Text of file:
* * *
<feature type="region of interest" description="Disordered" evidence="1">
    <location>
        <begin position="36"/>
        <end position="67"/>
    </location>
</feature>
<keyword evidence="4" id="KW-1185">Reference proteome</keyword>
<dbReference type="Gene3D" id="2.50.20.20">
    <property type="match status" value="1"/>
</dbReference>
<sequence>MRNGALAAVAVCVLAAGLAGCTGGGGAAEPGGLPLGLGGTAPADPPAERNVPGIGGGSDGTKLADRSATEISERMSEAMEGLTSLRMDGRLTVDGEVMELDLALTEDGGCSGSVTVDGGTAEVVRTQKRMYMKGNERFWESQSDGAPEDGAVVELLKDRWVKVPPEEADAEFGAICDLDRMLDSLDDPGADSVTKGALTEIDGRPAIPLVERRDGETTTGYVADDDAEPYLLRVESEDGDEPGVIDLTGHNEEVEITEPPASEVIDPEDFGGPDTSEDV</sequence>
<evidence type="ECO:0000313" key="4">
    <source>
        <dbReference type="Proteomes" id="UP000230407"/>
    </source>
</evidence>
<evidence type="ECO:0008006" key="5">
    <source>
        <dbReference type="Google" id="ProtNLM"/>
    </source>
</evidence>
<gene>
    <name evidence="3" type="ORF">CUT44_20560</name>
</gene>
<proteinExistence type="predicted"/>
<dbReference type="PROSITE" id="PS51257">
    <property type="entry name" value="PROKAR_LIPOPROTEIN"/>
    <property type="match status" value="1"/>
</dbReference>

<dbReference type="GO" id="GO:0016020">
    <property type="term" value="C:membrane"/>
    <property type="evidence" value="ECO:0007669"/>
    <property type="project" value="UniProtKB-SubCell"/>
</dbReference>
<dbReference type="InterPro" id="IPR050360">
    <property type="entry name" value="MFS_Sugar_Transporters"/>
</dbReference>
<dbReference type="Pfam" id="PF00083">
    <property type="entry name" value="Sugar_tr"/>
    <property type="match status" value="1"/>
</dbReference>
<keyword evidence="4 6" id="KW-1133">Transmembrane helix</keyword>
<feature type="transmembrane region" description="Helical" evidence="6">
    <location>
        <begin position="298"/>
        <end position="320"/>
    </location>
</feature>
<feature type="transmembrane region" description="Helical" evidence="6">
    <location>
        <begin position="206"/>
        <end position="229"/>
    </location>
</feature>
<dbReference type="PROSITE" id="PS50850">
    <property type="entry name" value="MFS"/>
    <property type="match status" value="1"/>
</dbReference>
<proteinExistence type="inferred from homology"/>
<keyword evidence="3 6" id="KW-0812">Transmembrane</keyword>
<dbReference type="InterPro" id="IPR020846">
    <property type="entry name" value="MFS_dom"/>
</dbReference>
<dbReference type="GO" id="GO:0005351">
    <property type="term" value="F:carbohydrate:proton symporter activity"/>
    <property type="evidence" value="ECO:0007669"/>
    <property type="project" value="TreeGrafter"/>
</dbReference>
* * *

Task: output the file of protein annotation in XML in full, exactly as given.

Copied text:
<feature type="region of interest" description="Disordered" evidence="1">
    <location>
        <begin position="36"/>
        <end position="67"/>
    </location>
</feature>
<keyword evidence="4" id="KW-1185">Reference proteome</keyword>
<dbReference type="Gene3D" id="2.50.20.20">
    <property type="match status" value="1"/>
</dbReference>
<sequence>MRNGALAAVAVCVLAAGLAGCTGGGGAAEPGGLPLGLGGTAPADPPAERNVPGIGGGSDGTKLADRSATEISERMSEAMEGLTSLRMDGRLTVDGEVMELDLALTEDGGCSGSVTVDGGTAEVVRTQKRMYMKGNERFWESQSDGAPEDGAVVELLKDRWVKVPPEEADAEFGAICDLDRMLDSLDDPGADSVTKGALTEIDGRPAIPLVERRDGETTTGYVADDDAEPYLLRVESEDGDEPGVIDLTGHNEEVEITEPPASEVIDPEDFGGPDTSEDV</sequence>
<evidence type="ECO:0000313" key="4">
    <source>
        <dbReference type="Proteomes" id="UP000230407"/>
    </source>
</evidence>
<evidence type="ECO:0008006" key="5">
    <source>
        <dbReference type="Google" id="ProtNLM"/>
    </source>
</evidence>
<gene>
    <name evidence="3" type="ORF">CUT44_20560</name>
</gene>
<proteinExistence type="predicted"/>
<dbReference type="PROSITE" id="PS51257">
    <property type="entry name" value="PROKAR_LIPOPROTEIN"/>
    <property type="match status" value="1"/>
</dbReference>

<dbReference type="GO" id="GO:0016020">
    <property type="term" value="C:membrane"/>
    <property type="evidence" value="ECO:0007669"/>
    <property type="project" value="UniProtKB-SubCell"/>
</dbReference>
<dbReference type="InterPro" id="IPR050360">
    <property type="entry name" value="MFS_Sugar_Transporters"/>
</dbReference>
<dbReference type="Pfam" id="PF00083">
    <property type="entry name" value="Sugar_tr"/>
    <property type="match status" value="1"/>
</dbReference>
<keyword evidence="4 6" id="KW-1133">Transmembrane helix</keyword>
<feature type="transmembrane region" description="Helical" evidence="6">
    <location>
        <begin position="298"/>
        <end position="320"/>
    </location>
</feature>
<feature type="transmembrane region" description="Helical" evidence="6">
    <location>
        <begin position="206"/>
        <end position="229"/>
    </location>
</feature>
<dbReference type="PROSITE" id="PS50850">
    <property type="entry name" value="MFS"/>
    <property type="match status" value="1"/>
</dbReference>
<proteinExistence type="inferred from homology"/>
<keyword evidence="3 6" id="KW-0812">Transmembrane</keyword>
<dbReference type="InterPro" id="IPR020846">
    <property type="entry name" value="MFS_dom"/>
</dbReference>
<dbReference type="GO" id="GO:0005351">
    <property type="term" value="F:carbohydrate:proton symporter activity"/>
    <property type="evidence" value="ECO:0007669"/>
    <property type="project" value="TreeGrafter"/>
</dbReference>